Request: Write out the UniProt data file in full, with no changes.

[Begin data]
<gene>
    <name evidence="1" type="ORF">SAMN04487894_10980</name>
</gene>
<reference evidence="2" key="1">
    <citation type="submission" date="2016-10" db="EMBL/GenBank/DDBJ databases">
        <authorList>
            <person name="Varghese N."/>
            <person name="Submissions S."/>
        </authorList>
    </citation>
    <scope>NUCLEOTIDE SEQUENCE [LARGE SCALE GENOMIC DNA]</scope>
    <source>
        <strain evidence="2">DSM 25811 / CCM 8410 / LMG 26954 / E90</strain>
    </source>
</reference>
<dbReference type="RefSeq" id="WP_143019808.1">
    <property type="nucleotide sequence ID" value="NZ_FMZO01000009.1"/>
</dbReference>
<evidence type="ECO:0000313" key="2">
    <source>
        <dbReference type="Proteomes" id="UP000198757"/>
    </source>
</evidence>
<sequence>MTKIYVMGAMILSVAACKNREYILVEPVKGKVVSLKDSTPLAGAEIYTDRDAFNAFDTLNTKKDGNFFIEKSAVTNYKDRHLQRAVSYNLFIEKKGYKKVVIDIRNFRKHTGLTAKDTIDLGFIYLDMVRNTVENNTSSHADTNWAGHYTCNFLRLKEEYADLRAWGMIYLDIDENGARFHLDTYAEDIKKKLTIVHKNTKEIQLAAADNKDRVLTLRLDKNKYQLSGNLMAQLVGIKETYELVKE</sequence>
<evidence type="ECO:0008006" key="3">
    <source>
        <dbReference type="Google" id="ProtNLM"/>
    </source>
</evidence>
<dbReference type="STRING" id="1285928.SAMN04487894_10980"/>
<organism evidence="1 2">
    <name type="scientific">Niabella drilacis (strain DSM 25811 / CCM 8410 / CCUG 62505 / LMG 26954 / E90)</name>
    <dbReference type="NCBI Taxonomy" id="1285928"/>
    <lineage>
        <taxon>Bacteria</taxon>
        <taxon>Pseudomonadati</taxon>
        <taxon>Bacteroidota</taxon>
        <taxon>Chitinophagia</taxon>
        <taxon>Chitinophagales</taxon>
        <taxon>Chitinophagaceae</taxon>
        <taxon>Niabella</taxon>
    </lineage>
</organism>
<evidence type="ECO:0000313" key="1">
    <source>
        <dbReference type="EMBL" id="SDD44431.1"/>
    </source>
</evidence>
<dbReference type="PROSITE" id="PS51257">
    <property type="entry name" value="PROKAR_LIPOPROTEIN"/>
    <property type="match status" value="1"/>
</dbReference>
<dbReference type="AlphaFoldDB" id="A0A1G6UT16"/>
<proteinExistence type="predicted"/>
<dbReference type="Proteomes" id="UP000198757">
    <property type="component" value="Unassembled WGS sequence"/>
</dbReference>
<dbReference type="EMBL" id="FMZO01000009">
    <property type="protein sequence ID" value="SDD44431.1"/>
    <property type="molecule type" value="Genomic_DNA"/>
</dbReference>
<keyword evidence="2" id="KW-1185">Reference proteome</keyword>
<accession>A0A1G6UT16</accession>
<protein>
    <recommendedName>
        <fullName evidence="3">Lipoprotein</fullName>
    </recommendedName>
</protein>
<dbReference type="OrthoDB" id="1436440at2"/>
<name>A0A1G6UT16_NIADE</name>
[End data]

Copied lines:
<gene>
    <name evidence="1" type="ORF">SAMN04487894_10980</name>
</gene>
<reference evidence="2" key="1">
    <citation type="submission" date="2016-10" db="EMBL/GenBank/DDBJ databases">
        <authorList>
            <person name="Varghese N."/>
            <person name="Submissions S."/>
        </authorList>
    </citation>
    <scope>NUCLEOTIDE SEQUENCE [LARGE SCALE GENOMIC DNA]</scope>
    <source>
        <strain evidence="2">DSM 25811 / CCM 8410 / LMG 26954 / E90</strain>
    </source>
</reference>
<dbReference type="RefSeq" id="WP_143019808.1">
    <property type="nucleotide sequence ID" value="NZ_FMZO01000009.1"/>
</dbReference>
<evidence type="ECO:0000313" key="2">
    <source>
        <dbReference type="Proteomes" id="UP000198757"/>
    </source>
</evidence>
<sequence>MTKIYVMGAMILSVAACKNREYILVEPVKGKVVSLKDSTPLAGAEIYTDRDAFNAFDTLNTKKDGNFFIEKSAVTNYKDRHLQRAVSYNLFIEKKGYKKVVIDIRNFRKHTGLTAKDTIDLGFIYLDMVRNTVENNTSSHADTNWAGHYTCNFLRLKEEYADLRAWGMIYLDIDENGARFHLDTYAEDIKKKLTIVHKNTKEIQLAAADNKDRVLTLRLDKNKYQLSGNLMAQLVGIKETYELVKE</sequence>
<evidence type="ECO:0008006" key="3">
    <source>
        <dbReference type="Google" id="ProtNLM"/>
    </source>
</evidence>
<dbReference type="STRING" id="1285928.SAMN04487894_10980"/>
<organism evidence="1 2">
    <name type="scientific">Niabella drilacis (strain DSM 25811 / CCM 8410 / CCUG 62505 / LMG 26954 / E90)</name>
    <dbReference type="NCBI Taxonomy" id="1285928"/>
    <lineage>
        <taxon>Bacteria</taxon>
        <taxon>Pseudomonadati</taxon>
        <taxon>Bacteroidota</taxon>
        <taxon>Chitinophagia</taxon>
        <taxon>Chitinophagales</taxon>
        <taxon>Chitinophagaceae</taxon>
        <taxon>Niabella</taxon>
    </lineage>
</organism>
<evidence type="ECO:0000313" key="1">
    <source>
        <dbReference type="EMBL" id="SDD44431.1"/>
    </source>
</evidence>
<dbReference type="PROSITE" id="PS51257">
    <property type="entry name" value="PROKAR_LIPOPROTEIN"/>
    <property type="match status" value="1"/>
</dbReference>
<dbReference type="AlphaFoldDB" id="A0A1G6UT16"/>
<proteinExistence type="predicted"/>
<dbReference type="Proteomes" id="UP000198757">
    <property type="component" value="Unassembled WGS sequence"/>
</dbReference>
<dbReference type="EMBL" id="FMZO01000009">
    <property type="protein sequence ID" value="SDD44431.1"/>
    <property type="molecule type" value="Genomic_DNA"/>
</dbReference>
<keyword evidence="2" id="KW-1185">Reference proteome</keyword>
<accession>A0A1G6UT16</accession>
<protein>
    <recommendedName>
        <fullName evidence="3">Lipoprotein</fullName>
    </recommendedName>
</protein>
<dbReference type="OrthoDB" id="1436440at2"/>
<name>A0A1G6UT16_NIADE</name>